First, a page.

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Branden Williams | NASCAR

Texas track’s ‘New Kids’ banner rekindles generational debate

FORT WORTH, Texas – Those new kids on the track, you’ve got the right stuff, babies. But those wily vets? They’re hangin’ tough, hangin’ tough.

Are they tough enough?

That’s more than plenty New Kids on the Block lyric references for one day, but you might find yourself asking … why are they even necessary to begin with and what does it have to do with NASCAR?

Here’s a … step-by-step (that’s right – snuck one more in) … guide to why drivers young and old are being asked about the vintage boy band, especially when some of them were born well after NKOTB first disbanded.

It all started at January’s NASCAR Media Tour presented by Charlotte Motor Speedway.

The sport has seen some driver turnover the past few seasons, seeing the old guard (Dale Earnhardt Jr., Jeff Gordon, Tony Stewart, Matt Kenseth, Carl Edwards) make way for a new crop of drivers (Alex Bowman, William Byron, Chase Elliott, Erik Jones, Daniel Suarez, etc.).

While there will always be fond memories of races past with the above retired, there’s plenty to be excited about regarding the prospects of these fresh faces. As such, plenty of attention, media opportunities and general spotlight arose for the young talent, leaving some of those in-betweeners – the veterans of the Monster Energy NASCAR Cup Series still in the prime of their careers — to feel a bit left in the dark.

Voice their opinions, they did. Former series champ Kyle Busch, 32, issued the first salvo, and Ryan Blaney – the personable, 24-year-old Team Penske driver that more than backs it up on track – fired right back.

MORE: ‘Fortunate’ Ryan Blaney fires back at Kyle Busch

Things then quieted down a bit … before Kevin Harvick, Martin Truex Jr. and Clint Bowyer went out and won five of the season’s first six races before the off-weekend.

Veteran, veteran, veteran.

Harvick, ever the pot-stirrer, made sure this didn’t go unnoticed.

And now for the New Kids on the Block tie-in.

Upon arrival at Texas Motor Speedway on Friday, the walk up to the media center displayed an unmissable (seriously – the thing is huge) banner featuring Suarez, Darrell Wallace Jr., Blaney, Elliott, Jones, Byron and Bowman, proclaiming them the “New Kids on the Track.”

New Kids on the Track sign at Texas.
Branden Williams | NASCAR

Average age? 23. Combined wins? One.

Next to the banner is a small (think diecast : full-size stock car) printout of Harvick’s tweet.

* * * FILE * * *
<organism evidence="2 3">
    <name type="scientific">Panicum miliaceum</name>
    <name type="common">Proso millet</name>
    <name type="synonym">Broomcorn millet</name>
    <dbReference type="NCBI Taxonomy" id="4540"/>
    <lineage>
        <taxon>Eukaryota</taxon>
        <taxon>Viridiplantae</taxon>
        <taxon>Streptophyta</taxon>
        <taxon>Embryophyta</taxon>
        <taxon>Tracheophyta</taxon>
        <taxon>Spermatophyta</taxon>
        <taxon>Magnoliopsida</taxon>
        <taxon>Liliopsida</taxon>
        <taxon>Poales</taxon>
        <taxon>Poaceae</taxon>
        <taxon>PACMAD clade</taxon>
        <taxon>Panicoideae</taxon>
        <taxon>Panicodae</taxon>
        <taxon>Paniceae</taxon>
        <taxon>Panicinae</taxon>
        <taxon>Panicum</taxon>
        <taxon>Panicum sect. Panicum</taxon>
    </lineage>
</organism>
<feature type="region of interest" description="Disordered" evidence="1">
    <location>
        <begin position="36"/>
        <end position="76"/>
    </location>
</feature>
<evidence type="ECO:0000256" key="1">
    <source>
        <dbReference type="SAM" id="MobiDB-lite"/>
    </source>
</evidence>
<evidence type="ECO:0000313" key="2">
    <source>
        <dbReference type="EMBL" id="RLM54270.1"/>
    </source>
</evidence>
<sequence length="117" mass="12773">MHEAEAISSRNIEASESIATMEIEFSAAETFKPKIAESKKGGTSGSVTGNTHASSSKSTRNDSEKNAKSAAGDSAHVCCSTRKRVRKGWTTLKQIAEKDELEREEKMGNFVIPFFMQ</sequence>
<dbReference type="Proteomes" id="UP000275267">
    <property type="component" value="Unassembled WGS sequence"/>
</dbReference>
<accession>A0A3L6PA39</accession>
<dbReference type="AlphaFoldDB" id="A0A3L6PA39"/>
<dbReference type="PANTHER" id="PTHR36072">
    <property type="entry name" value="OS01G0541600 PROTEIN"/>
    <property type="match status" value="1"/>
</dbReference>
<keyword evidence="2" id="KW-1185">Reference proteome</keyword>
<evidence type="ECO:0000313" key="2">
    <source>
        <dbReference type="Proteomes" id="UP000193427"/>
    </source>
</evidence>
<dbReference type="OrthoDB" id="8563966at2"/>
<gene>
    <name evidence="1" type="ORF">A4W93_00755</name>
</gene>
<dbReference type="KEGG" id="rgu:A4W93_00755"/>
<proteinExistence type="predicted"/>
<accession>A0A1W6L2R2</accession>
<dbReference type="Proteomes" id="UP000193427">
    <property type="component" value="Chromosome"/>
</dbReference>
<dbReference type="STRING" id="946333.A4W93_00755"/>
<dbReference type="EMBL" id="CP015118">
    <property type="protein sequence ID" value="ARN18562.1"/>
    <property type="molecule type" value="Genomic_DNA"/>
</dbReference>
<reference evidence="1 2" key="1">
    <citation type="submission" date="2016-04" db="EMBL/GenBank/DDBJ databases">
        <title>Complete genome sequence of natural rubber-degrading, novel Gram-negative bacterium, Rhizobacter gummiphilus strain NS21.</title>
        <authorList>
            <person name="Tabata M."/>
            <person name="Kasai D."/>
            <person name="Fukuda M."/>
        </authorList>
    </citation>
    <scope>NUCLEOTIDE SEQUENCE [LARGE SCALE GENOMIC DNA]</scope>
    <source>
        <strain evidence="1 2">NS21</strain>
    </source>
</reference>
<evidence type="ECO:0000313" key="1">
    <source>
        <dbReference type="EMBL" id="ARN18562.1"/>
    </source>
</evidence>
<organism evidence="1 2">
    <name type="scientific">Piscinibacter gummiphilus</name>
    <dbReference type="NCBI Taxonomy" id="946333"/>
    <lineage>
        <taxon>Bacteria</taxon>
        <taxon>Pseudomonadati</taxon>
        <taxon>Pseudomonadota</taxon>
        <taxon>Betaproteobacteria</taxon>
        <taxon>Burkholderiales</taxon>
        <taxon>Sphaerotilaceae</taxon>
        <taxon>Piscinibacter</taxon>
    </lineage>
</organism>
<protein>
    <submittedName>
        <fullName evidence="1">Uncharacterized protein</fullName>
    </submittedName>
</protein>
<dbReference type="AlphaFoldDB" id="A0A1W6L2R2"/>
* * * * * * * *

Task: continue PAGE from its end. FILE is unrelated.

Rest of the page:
Kevin Harvick's tweet on young vs. old.

It’s the unmistakable work of track president Eddie Gossage – arguably NASCAR’s most … unique … track promoter – and it was easily the talk of No Limits, Texas on Friday.

Drivers young and old were asked about the banner during their availabilities, with some very interesting viewpoints.


“It is a cool promotion. I like the promotion. If you like good marketing, it is good. If you like winners, you go for the old guys. I love every one of those kids on that poster and I think they are all great for our sport. I am not taking personal digs on them, I am trying to have fun with it and I told them that they should have fun with it, too. That is really what it is about. The dad and kid sitting in the grandstands from two different generations and mom and daughter sitting in the grandstands from two different generations. They root for the old guys and you root for the young guys. That is great for our sport, it really is. It makes it fun to be able to have that banter back and forth. Most of those guys probably don’t even know who New Kids on the Block are. I would venture to say that.”


“You know, sometimes I look to myself and I feel like I’m getting old and I’m glad Texas Motor Speedway keeps looking at me like a kid. I like that. I feel like that’s very cool. I’ve been racing with some … all of those guys in the banner for a long time, since the K&N days. So it’s very cool to see all these guys now in the Cup Series with myself and racing each other in the highest level of racing. Because I remember back in 2011 and ‘12, we were racing in K&N. It’s very cool how things change in the sport and in the young drivers and in the young series. It’s very cool for me to see that kind of pictures or banners because it gives you a lot of memories from back in the day.”